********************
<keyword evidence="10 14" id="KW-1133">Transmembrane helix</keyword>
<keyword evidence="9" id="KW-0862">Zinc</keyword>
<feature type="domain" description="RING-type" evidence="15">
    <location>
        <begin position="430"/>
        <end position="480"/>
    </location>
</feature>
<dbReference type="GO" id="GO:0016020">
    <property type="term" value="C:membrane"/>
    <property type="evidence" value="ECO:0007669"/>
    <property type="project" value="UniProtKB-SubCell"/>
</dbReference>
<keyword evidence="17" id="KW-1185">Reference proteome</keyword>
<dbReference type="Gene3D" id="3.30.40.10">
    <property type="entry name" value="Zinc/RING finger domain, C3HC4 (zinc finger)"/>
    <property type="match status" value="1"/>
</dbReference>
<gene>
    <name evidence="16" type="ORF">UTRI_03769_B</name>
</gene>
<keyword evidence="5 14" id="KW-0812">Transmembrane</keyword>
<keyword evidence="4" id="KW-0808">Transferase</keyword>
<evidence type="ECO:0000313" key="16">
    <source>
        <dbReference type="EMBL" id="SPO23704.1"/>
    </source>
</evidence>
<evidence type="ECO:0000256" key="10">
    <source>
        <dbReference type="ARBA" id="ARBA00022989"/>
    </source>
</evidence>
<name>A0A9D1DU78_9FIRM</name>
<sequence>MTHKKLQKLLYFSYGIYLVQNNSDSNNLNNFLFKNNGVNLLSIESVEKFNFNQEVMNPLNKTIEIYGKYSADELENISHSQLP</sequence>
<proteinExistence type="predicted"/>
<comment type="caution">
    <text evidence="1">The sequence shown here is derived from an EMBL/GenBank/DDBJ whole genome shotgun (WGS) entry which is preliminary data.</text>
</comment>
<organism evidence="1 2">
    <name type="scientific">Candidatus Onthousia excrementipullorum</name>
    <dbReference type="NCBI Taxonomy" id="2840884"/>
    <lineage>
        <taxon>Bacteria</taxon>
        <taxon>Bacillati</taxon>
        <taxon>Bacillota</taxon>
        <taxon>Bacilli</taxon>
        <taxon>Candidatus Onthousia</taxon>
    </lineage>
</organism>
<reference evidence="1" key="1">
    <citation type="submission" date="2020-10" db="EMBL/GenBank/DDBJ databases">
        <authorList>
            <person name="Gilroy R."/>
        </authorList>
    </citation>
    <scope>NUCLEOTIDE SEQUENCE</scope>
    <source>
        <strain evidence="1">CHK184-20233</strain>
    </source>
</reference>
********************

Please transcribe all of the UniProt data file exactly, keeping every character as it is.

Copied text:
<keyword evidence="10 14" id="KW-1133">Transmembrane helix</keyword>
<keyword evidence="9" id="KW-0862">Zinc</keyword>
<feature type="domain" description="RING-type" evidence="15">
    <location>
        <begin position="430"/>
        <end position="480"/>
    </location>
</feature>
<dbReference type="GO" id="GO:0016020">
    <property type="term" value="C:membrane"/>
    <property type="evidence" value="ECO:0007669"/>
    <property type="project" value="UniProtKB-SubCell"/>
</dbReference>
<keyword evidence="17" id="KW-1185">Reference proteome</keyword>
<dbReference type="Gene3D" id="3.30.40.10">
    <property type="entry name" value="Zinc/RING finger domain, C3HC4 (zinc finger)"/>
    <property type="match status" value="1"/>
</dbReference>
<gene>
    <name evidence="16" type="ORF">UTRI_03769_B</name>
</gene>
<keyword evidence="5 14" id="KW-0812">Transmembrane</keyword>
<keyword evidence="4" id="KW-0808">Transferase</keyword>
<evidence type="ECO:0000313" key="16">
    <source>
        <dbReference type="EMBL" id="SPO23704.1"/>
    </source>
</evidence>
<evidence type="ECO:0000256" key="10">
    <source>
        <dbReference type="ARBA" id="ARBA00022989"/>
    </source>
</evidence>
<name>A0A9D1DU78_9FIRM</name>
<sequence>MTHKKLQKLLYFSYGIYLVQNNSDSNNLNNFLFKNNGVNLLSIESVEKFNFNQEVMNPLNKTIEIYGKYSADELENISHSQLP</sequence>
<proteinExistence type="predicted"/>
<comment type="caution">
    <text evidence="1">The sequence shown here is derived from an EMBL/GenBank/DDBJ whole genome shotgun (WGS) entry which is preliminary data.</text>
</comment>
<organism evidence="1 2">
    <name type="scientific">Candidatus Onthousia excrementipullorum</name>
    <dbReference type="NCBI Taxonomy" id="2840884"/>
    <lineage>
        <taxon>Bacteria</taxon>
        <taxon>Bacillati</taxon>
        <taxon>Bacillota</taxon>
        <taxon>Bacilli</taxon>
        <taxon>Candidatus Onthousia</taxon>
    </lineage>
</organism>
<reference evidence="1" key="1">
    <citation type="submission" date="2020-10" db="EMBL/GenBank/DDBJ databases">
        <authorList>
            <person name="Gilroy R."/>
        </authorList>
    </citation>
    <scope>NUCLEOTIDE SEQUENCE</scope>
    <source>
        <strain evidence="1">CHK184-20233</strain>
    </source>
</reference>